[Beowulf] Quick question... on Fortran

Lombard, David N dnlombar at ichips.intel.com
Fri May 11 06:51:37 PDT 2007

On Thu, May 10, 2007 at 12:01:34PM -0400, Robert G. Brown wrote:
> I am (as you may well know) extremely fortran averse.  However, a
> researcher in our department has recently asked what the current limits
> are on the size of an array in modern fortran(s) under linux.  I suppose
> he'd like an answer for both 32 and 64 bit systems.  From what I have
> been able to google out, it looks like the answer is 2^31 bytes in 32
> bit systems and as big as the hardware permits less maybe a GB in 64 bit
> systems.  Is this correct?  Any fortran experts out there?  I'd be happy
> for answers for more than one compiler, of course -- I'd guess that e.g.
> pathscale might have a greater capacity than e.g. gfortran than g77
> legacy...

In *theory*, the limits are as you described.  However, that theory
doesn't acknowledge memory layouts, shared libraries, memory-mapped space,
&etc.  Clearly, these details are mostly (only) significant on a 32-bit system.

The gross 32-bit layout, from bottom to top is: program & data, shared libs &
mmap, heap, and stack; with the space between the code/data and shared libs
controlled by brk(2).

Getting to Fortran, the next interesting bit is where the array is located.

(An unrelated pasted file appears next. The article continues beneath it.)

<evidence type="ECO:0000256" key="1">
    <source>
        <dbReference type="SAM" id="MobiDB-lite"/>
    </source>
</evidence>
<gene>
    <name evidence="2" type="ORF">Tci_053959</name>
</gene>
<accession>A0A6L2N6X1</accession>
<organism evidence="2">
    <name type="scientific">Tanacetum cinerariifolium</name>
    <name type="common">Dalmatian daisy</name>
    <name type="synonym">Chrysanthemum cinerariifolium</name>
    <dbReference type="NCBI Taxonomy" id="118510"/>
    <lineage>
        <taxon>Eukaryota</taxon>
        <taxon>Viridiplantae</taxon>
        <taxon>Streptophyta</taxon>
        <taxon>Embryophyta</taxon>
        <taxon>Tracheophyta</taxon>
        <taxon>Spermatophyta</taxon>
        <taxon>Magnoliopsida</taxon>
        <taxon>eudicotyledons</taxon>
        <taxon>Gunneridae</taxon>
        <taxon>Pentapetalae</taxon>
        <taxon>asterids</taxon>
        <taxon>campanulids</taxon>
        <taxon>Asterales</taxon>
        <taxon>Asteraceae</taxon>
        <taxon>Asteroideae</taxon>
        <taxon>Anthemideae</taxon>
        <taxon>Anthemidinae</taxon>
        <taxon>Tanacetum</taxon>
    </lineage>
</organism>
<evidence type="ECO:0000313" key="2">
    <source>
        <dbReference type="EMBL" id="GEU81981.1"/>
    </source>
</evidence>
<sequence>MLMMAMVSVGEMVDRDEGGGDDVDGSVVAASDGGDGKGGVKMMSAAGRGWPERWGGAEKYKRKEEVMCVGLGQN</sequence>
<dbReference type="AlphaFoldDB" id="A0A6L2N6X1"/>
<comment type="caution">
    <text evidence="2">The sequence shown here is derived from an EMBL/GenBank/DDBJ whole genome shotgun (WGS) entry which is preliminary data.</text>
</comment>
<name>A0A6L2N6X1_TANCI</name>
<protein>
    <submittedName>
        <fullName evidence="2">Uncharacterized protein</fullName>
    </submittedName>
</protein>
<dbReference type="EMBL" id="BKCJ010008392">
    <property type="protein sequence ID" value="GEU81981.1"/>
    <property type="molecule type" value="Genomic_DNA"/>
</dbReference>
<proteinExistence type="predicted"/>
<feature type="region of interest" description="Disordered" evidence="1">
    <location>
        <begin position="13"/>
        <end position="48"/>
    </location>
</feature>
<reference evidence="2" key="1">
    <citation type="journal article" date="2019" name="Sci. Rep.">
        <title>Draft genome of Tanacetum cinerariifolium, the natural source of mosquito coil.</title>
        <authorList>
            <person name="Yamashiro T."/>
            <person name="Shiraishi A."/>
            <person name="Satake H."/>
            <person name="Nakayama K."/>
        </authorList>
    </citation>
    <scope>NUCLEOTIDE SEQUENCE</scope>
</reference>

If in a common, the array is going to be in the break-controlled region
between the program and the shared libraries & mmap.  I don't think this
varies among compilers, but could be wrong here; it's true for gcc.
The kernel location TASK_UNMAPPED_BASE figures in this, as that's the
base for the shared libraries & mmap(2) space.  On i386, this is defined
as TASK_SIZE/3, where TASK_SIZE is the top of the process address space,
at 3GB, i.e., TASK_UNMAPPED_BASE=1GB.  See the source at
include/<arch>/processor.h for these values.  Shared library positioning
can be tweaked via prelink(8), so max common-resident array size may well
depend on the specific system.

Otherwise, the array's going to be in heap or stack, and that's somewhere
between TASK_UNMAPPED_BASE and TASK_SIZE.  I think I recall that malloc(3)
will also return stuff below TASK_UNMAPPED_BASE if there's not enough space

On a 64-bit system, the 32-bit limits apply to a 32-bit code, otherwise,
well the limitation is not likely the system.

David N. Lombard, Intel, Irvine, CA
I do not speak for Intel Corporation; all comments are strictly my own.

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